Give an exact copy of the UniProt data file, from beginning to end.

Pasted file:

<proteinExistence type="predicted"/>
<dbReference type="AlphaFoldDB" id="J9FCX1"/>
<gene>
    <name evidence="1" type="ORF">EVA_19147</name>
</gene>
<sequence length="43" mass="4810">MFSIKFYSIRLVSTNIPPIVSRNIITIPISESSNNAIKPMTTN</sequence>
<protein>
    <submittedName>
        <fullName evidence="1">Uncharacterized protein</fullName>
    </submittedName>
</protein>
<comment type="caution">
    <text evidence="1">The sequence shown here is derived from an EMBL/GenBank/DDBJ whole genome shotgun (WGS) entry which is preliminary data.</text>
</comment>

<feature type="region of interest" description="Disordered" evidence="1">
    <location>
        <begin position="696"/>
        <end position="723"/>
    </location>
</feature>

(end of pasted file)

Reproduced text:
<proteinExistence type="predicted"/>
<dbReference type="AlphaFoldDB" id="J9FCX1"/>
<gene>
    <name evidence="1" type="ORF">EVA_19147</name>
</gene>
<sequence length="43" mass="4810">MFSIKFYSIRLVSTNIPPIVSRNIITIPISESSNNAIKPMTTN</sequence>
<protein>
    <submittedName>
        <fullName evidence="1">Uncharacterized protein</fullName>
    </submittedName>
</protein>
<comment type="caution">
    <text evidence="1">The sequence shown here is derived from an EMBL/GenBank/DDBJ whole genome shotgun (WGS) entry which is preliminary data.</text>
</comment>

<feature type="region of interest" description="Disordered" evidence="1">
    <location>
        <begin position="696"/>
        <end position="723"/>
    </location>
</feature>